Tuesday, 8 June 2010

Open Farm Day at Bhaktivedanta Manor

Cow Protection and Ox Working Farm

at Bhaktivedanta Manor in Hertfordshire

Hilfield Lane (off A41),

Aldenham, Herts (satnav postcode: WD25 8DT


Sunday 13 June 2010

Bhaktivedanta Manor operates the only cow protection project in the country.

Come along for the day and revisit an age gone by when oxen worked the land and cows were hand-milked. Join one of the tours of the of the farming community running throughout the day, and experience what it means to be self-sufficient in the industrial age. Includes light vegetarian refreshments.

For more details contact Sita Rama on 07723 354 527

Thursday, 4 March 2010


Battery farm for cows: 8,000 animals to be housed in milk factory

A factory farm housing more than 8,000 'battery cows' will be built in the English countryside. Under the controversial plans, Britain's largest ever dairy herd will be kept in industrial-scale sheds with little access to pasture or sunshine.

The cows will be milked around the clock to produce 430,000 pints each day - while their slurry will be recycled to generate power for the national grid.

The complex is the first 'supersize' cattle factory planned for Britain and follows growing concerns about the spread of 'zero-grazing' farming. Justin Kerswell, of animal rights group Viva, said: 'This is factory farming - and it blows out of the water the pastoral image the dairy industry likes to portray.' The £40million farm will be built near Nocton, Lincolnshire, later this year. It will have eight hangars for 8,100 cattle and two 24-hour milking parlours.
The animals, fed on fodder, will spend most of their days inside where they will stand and sleep on sand rather than pasture.

And they will be milked three times a day, while a typical dairy cow is milked just twice.
Waste will be removed each day and fed into an anaerobic generator to produce enough electricity for more than 2,000 homes. Robert Howard, a farmer behind the Nocton Dairies project, said the farm will be the largest in Western Europe and help the dairy industry compete against imports. 'Campaigners think cows should be like in the Anchor butter advert, with 50 to 100 cows dancing in a field,' he said. 'It is a lovely idea, but not the reality.' His colleague Peter Wiles said the cows would have access to open pasture when they were not producing milk. The sheds would have open sides, he added. 'We will have a visitor centre to show the public around,' he said. 'We are aiming to have exceptional standards.'

The company's website played down the industrial scale of the farm, saying: 'The layout is designed so the cows get plenty of exercise and fresh air. 'A vet will be on site 24 hours a day, seven days a week to support the trained dairy staff in their daily inspections of every single cow to check they are healthy and happy.' But animal campaigners are fighting the plans. Linda Wardale, of the group Vegan Lincs, said the conditions would be akin to ' battery farming for cows'. 'Cows should be in the fields, nibbling on grass, but here they're going to keep them in sheds,' she added.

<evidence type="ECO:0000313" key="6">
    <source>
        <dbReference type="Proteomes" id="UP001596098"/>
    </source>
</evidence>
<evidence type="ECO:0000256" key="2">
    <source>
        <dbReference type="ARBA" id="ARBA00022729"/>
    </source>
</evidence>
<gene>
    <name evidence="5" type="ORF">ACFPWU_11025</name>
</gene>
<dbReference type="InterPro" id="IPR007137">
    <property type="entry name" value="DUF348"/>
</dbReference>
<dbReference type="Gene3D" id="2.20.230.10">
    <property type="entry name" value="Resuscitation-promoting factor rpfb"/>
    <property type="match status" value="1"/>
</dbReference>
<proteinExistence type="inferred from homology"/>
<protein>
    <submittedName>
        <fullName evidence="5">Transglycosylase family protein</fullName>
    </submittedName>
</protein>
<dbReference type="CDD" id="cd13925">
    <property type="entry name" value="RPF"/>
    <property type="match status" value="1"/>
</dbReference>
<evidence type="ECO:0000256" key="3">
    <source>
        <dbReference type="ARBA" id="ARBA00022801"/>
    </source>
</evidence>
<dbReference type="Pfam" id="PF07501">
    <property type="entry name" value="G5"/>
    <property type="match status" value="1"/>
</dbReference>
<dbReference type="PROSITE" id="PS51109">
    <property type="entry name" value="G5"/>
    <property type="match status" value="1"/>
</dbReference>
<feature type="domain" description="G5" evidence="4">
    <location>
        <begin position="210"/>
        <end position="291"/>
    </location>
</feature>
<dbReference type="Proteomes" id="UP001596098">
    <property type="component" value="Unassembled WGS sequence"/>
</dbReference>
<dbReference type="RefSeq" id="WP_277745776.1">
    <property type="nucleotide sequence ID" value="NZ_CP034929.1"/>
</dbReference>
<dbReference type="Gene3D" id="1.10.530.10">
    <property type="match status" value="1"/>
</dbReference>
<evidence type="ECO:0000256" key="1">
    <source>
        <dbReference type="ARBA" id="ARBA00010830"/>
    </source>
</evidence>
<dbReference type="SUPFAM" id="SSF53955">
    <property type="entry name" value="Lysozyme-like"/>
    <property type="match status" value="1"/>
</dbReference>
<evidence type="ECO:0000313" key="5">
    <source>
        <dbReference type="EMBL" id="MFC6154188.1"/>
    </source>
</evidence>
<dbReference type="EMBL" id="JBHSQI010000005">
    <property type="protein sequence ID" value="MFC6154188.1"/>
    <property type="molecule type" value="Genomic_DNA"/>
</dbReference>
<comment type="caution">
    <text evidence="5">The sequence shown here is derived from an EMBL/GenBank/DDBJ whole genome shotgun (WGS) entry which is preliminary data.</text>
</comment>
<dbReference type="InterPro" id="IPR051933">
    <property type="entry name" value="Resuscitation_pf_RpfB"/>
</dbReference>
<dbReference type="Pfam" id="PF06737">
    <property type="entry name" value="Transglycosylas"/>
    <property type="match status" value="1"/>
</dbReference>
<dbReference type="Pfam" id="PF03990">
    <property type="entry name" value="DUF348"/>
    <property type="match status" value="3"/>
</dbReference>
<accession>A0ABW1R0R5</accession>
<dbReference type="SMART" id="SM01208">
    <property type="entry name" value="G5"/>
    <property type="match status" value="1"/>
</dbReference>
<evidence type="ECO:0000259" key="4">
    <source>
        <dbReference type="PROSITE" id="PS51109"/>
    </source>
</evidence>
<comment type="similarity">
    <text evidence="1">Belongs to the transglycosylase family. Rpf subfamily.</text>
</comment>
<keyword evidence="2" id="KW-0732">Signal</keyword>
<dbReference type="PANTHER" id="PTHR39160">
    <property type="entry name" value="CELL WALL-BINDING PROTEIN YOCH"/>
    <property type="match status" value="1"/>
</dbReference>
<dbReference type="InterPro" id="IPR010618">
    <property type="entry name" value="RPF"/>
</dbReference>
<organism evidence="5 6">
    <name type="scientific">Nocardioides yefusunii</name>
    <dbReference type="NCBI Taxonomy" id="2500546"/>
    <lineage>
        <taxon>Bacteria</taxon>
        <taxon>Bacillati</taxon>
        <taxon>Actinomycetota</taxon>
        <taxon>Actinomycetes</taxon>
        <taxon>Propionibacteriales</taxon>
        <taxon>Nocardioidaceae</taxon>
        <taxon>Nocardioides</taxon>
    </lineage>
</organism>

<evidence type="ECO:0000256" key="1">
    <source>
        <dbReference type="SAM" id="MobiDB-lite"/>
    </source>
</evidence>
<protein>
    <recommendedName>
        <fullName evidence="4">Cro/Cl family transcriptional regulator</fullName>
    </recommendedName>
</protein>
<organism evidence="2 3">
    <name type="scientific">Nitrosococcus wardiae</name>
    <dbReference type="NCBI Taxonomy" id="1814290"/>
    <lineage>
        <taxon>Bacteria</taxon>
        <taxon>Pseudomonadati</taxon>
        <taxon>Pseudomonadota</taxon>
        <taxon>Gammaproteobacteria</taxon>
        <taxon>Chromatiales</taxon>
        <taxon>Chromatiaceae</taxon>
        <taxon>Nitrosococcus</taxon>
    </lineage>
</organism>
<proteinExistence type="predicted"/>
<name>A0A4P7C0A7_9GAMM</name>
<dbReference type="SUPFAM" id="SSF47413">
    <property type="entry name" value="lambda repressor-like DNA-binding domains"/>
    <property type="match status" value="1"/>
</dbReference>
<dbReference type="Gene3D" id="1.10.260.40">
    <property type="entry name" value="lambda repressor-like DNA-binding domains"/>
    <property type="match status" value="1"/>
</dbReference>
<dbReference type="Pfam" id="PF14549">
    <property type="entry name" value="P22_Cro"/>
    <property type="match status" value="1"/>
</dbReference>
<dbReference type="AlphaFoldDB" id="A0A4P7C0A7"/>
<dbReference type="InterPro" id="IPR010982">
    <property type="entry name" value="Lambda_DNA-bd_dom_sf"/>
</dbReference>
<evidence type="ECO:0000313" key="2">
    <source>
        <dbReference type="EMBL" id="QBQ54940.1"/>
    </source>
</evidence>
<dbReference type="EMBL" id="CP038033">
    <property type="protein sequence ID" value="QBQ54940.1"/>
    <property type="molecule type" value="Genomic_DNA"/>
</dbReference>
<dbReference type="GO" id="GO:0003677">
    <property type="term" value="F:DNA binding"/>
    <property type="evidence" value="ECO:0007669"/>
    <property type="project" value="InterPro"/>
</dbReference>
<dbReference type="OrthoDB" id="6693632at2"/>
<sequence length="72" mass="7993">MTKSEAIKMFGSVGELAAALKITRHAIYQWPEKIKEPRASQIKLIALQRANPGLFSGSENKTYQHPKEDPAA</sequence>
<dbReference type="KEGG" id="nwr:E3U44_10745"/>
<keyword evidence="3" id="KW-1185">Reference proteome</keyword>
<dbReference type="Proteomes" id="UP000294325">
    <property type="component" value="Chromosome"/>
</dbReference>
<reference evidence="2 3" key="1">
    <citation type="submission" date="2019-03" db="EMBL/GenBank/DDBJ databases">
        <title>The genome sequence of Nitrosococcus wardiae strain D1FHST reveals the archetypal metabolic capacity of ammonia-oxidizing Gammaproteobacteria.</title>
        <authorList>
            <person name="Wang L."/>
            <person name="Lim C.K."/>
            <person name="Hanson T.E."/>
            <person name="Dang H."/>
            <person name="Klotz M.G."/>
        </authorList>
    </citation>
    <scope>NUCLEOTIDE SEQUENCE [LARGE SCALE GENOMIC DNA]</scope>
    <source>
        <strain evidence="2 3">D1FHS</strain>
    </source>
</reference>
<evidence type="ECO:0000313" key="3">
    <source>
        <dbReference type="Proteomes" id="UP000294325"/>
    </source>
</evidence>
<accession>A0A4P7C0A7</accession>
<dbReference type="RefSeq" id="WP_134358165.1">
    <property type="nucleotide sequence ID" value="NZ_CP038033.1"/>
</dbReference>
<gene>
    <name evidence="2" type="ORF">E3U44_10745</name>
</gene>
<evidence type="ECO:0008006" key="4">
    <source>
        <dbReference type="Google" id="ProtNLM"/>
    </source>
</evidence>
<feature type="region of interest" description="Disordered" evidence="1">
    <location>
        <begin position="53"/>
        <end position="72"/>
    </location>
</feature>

And Patrick Holden, an organic dairy farmer and director of the Soil Association, said the farm was a wake-up call. 'Will consumers be happy to know that they are drinking the milk from one of 8,100 cows that will never get out to grass?' he asked. 'There is also a greater risk of disease - and the spread of new diseases, as we saw with BSE.'
In addition, the move away from family farming would make Britain more vulnerable to rises in energy prices and trade crises, he added. The Nocton Dairies' farmers hope to have planning permission by the end of next month and milk the first cow by September.

Read more: http://www.dailymail.co.uk/news/article-1254467/Battery-farm-cows-8-000-animals-housed-milk-factory.html#ixzz0hEs0rQNr

Sunday, 10 January 2010

News from The Soil Association

The Soil Association recently announced that it's decided to end the culling of male dairy calves in organic farming.

The Soil Association is by far the largest organic certification body in the UK and has lead the way in raising agricultural standards in the sector. It's standards go beyond those stipulated by the government.

Although this is at a very early stage (it will be five years before they are implemented), it represents a major cultural change.

Generally, dairy cows are bred to produce as much milk as possible and so the male calves tend to be too scrawny to be suitable for being reared for their meat. This leaves no option than for the male calves to be culled.

The new measure will force farmers to rethink what they do with their male cows.

Traditionally, male cows were used to plough the fields, however, they became redundant in this function with the introduction of tractors.

Link to corresponding Soil Association press release: http://www.soilassociation.org/News/NewsItem/tabid/91/smid/463/ArticleID/256/reftab/57/t/Organic-sector-moves-to-end-culling-of-male-dairy-calves/Default.aspx